"If you know what a man's doing, get in front of him; but if you want to guess what he's doing, keep behind him. Stray when he strays; stop when he stops; travel as slowly as he. Then you may see what he saw and may act as he acted."
Wise words spoken by the character Valentin in G.K. Chesterton's novel The Complete Father Brown Mysteries. He is tracking a notorious thief, Flambeau, and explaining to two policemen why he chose to track the thief in a bus instead of in a much faster taxi.
Aristide Valentin is Chief of the Paris Police, but in this particular thief-chasing caper, he didn't have any clue where to look. He was stuck in what he called the "naked state of nescience." I like how he is so articulate about his lack of knowledge - I guess sometimes we need to sound impressive and confident even about our ignorance. I'm most interested, though, in Valentin's method in chasing the thief once he realizes how little he knows.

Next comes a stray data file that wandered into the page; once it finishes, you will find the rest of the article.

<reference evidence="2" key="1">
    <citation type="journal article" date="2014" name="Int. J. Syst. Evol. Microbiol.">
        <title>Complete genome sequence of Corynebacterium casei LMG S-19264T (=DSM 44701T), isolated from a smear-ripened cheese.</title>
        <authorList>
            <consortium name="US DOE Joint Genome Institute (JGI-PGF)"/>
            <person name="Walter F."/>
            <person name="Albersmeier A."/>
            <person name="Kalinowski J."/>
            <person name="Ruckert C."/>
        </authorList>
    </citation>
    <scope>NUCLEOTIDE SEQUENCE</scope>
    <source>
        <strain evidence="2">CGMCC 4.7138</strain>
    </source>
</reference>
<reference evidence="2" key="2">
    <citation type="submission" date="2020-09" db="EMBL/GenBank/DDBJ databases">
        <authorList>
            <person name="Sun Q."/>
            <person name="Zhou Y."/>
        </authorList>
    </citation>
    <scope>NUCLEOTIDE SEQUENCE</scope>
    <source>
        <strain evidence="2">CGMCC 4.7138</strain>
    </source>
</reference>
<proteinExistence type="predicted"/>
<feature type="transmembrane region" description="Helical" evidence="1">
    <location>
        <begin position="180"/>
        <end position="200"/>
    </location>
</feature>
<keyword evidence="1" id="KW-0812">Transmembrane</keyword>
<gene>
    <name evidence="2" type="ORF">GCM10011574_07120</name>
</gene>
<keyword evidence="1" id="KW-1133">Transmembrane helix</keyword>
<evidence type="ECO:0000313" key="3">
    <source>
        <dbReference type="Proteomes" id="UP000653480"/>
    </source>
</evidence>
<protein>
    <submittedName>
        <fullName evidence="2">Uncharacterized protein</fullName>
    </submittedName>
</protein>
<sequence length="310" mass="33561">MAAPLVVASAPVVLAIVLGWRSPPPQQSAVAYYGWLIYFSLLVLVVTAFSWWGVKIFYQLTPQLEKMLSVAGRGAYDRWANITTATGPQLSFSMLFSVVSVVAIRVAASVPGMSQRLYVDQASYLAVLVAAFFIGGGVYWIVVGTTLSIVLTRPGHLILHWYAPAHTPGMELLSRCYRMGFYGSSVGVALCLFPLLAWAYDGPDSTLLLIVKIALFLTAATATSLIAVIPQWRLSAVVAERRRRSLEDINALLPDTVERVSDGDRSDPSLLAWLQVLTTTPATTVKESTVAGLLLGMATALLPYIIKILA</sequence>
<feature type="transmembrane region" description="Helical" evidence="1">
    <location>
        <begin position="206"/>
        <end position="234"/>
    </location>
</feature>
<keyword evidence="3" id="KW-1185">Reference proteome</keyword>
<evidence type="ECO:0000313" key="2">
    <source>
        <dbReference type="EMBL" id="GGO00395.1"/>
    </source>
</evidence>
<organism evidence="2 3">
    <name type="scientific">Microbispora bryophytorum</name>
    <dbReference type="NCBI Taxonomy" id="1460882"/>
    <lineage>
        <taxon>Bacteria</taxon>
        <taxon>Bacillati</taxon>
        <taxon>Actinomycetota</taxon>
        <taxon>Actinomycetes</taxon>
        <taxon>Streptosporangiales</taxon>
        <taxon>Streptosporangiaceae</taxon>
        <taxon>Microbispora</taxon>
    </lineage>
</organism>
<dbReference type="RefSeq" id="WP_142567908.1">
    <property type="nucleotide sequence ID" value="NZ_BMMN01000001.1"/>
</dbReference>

His method? "If you want to guess what he's doing, keep behind him."
I've been trying to figure out what it means to follow Jesus and I think I'll take a cue from Valentin on this one.
I'm not about to propose I know enough of what Jesus is doing to get in front of Him, but I'll confess I've done it before. I've run ahead, made plans, entertained assumptions and arrived at conclusions. The more I study the life of Jesus, the more I think Valentin's tracking tactic is the way to understand my Savior.
Because I seem to always be in the naked state of nescience when it comes to doing justice, loving mercy and walking humbly with God. So, in my searching today, I will remember:
Keep behind him. Travel as slowly as He. See what He sees so I can act as He would act.
let LOVE fly like cRaZy